For this reason, most -- if not all -- books on the Indian Wars from the last 50 years are unreadable. Here's a good one I found recently. Not surprisingly, it was written in the 50's and consists mainly of first-hand accounts of Crook's Rosebud campaign:

     Awesome book. If you want to know what Plains warfare was all about without the leftist tilt, read this. It's a bargain for $3 on Kindle. Here's an evocative description of the Shoshone Indians (allies of the U.S. forces):
     "A long line of glittering lances and brightly polished weapons of fire announced the anxiously expected advent of our other allies, the Shoshones, or Snakes, who to the number of 86 came galloping rapidly up to Hdqrs and came left front into line in splendid style. No trained soldiers ever executed the evolution more prettily. Exclamations of praise and wonder greeted the barbaric array of these fierce warriors, warmly welcomed by their former enemies, but now strong friends, the Crows. General Crook came out to review their line of battle resplendent in all the fantastic adornments of feathers, beads, brass buttons, bells, scarlet cloth and flashing lances. The Shoshones were not slow to perceive the favorable impression made and when the time came for them to file off by the right, moved with the precision of clock-work and the pride of veterans."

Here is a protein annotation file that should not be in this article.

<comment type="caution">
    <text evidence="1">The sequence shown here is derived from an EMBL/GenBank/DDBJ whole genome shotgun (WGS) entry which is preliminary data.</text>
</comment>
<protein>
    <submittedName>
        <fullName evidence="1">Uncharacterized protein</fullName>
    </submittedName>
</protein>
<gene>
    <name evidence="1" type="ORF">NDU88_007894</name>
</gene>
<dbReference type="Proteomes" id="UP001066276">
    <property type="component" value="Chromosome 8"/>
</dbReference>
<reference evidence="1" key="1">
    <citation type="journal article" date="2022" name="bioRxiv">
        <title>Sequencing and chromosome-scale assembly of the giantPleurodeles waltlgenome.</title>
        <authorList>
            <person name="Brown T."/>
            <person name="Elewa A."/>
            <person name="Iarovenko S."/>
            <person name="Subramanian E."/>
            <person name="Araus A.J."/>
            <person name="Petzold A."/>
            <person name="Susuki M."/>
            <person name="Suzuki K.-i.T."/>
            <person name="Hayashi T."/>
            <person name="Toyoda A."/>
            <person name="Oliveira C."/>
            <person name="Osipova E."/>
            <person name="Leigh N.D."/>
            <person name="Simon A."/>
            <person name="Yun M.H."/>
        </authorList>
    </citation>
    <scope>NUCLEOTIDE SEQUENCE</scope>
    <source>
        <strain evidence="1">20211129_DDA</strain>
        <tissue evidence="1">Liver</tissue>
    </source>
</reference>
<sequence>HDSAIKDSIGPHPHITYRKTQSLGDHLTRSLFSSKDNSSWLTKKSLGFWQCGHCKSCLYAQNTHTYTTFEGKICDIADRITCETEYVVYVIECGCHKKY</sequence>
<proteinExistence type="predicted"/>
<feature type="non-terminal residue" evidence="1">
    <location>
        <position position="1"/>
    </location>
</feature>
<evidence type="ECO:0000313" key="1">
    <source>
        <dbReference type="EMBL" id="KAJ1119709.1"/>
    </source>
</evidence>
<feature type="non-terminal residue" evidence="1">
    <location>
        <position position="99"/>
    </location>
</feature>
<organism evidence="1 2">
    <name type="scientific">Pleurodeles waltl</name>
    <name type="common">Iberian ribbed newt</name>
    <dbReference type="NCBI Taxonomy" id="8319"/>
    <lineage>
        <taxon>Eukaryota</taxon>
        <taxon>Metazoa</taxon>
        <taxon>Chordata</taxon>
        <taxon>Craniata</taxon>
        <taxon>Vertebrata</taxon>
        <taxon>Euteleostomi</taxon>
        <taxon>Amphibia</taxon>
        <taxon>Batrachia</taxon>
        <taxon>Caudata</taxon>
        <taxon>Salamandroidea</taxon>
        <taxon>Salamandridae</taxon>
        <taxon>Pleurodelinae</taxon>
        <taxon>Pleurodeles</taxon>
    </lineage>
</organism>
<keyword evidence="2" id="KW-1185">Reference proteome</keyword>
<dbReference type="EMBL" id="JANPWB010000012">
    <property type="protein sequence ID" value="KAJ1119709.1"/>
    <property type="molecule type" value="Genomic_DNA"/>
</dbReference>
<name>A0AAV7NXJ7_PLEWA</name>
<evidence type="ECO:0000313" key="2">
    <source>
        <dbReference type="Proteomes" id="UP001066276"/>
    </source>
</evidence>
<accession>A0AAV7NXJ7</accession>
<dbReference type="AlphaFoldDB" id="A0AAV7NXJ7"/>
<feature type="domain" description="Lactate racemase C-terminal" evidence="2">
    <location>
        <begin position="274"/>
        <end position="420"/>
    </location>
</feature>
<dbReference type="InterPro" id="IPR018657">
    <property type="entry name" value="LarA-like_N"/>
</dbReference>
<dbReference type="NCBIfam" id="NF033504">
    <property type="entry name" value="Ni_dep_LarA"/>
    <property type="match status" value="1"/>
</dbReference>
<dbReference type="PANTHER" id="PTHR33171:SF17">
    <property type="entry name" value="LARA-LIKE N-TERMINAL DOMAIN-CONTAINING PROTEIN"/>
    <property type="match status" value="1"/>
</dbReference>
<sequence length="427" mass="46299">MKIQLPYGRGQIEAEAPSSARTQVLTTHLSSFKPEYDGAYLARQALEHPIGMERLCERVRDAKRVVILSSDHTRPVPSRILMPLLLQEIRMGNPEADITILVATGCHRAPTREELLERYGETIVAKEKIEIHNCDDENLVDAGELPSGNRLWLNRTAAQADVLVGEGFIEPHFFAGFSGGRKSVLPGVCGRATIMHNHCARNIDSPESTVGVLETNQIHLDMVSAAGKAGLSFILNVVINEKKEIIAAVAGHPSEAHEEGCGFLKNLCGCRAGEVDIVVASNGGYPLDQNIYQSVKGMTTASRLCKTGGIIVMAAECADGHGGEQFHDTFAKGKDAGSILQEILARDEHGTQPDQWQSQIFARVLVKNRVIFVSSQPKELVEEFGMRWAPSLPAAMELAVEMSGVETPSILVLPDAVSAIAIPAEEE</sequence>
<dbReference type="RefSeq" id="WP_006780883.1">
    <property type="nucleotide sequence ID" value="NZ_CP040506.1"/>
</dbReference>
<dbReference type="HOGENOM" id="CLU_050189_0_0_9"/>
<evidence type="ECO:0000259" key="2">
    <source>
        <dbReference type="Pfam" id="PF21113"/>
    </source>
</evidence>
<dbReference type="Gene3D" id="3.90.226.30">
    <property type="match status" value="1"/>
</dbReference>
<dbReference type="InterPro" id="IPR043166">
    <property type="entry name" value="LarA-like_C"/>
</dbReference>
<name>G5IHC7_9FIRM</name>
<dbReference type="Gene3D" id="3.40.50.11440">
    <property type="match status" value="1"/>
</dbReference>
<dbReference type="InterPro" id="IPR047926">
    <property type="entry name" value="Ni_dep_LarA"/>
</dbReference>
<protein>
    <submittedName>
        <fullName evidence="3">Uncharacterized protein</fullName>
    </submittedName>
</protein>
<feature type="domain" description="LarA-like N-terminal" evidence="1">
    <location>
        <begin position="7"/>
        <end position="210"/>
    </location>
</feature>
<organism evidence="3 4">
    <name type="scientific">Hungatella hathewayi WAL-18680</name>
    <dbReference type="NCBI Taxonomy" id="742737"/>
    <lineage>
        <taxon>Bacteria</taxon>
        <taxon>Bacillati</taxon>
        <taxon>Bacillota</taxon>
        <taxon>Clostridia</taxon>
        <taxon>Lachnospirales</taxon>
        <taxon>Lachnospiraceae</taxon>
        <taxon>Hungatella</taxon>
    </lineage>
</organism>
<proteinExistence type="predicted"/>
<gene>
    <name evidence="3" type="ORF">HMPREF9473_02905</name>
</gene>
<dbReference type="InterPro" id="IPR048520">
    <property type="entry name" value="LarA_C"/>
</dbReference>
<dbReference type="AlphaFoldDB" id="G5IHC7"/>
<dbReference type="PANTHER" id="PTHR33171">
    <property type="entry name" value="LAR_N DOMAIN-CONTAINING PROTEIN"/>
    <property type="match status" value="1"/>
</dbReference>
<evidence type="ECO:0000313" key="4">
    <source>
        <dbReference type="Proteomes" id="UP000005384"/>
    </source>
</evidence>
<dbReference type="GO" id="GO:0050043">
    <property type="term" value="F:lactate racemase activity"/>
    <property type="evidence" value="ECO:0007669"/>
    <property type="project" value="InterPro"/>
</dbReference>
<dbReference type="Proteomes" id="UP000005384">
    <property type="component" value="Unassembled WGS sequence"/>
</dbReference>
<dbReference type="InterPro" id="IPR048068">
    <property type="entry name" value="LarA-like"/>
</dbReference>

That's awesome.
     Later, the writer assumes that after having ridden 60 miles that day, their Indian allies would immediately retire for the night. Not so:
     "A long series of monstrous howls, shrieks, groans and nasal yells, emphasized by a perfectly ear-piercing succession of thumps upon drums...attracted nearly all our soldiers and many of our officers not on duty, to the allied camps. Peeping into the different tepees was much like peeping through a keyhole to Hell. Crouched around little fires, not affording as much light as an ordinary tallow candle, the swarthy figures of the naked and half-naked Indians were visible, moving and chanting in unison with some leader. No words were distinguishable; the ceremony partook of the nature of an abominable incantation and as far as I could judge had a semi-religious character."
     One more: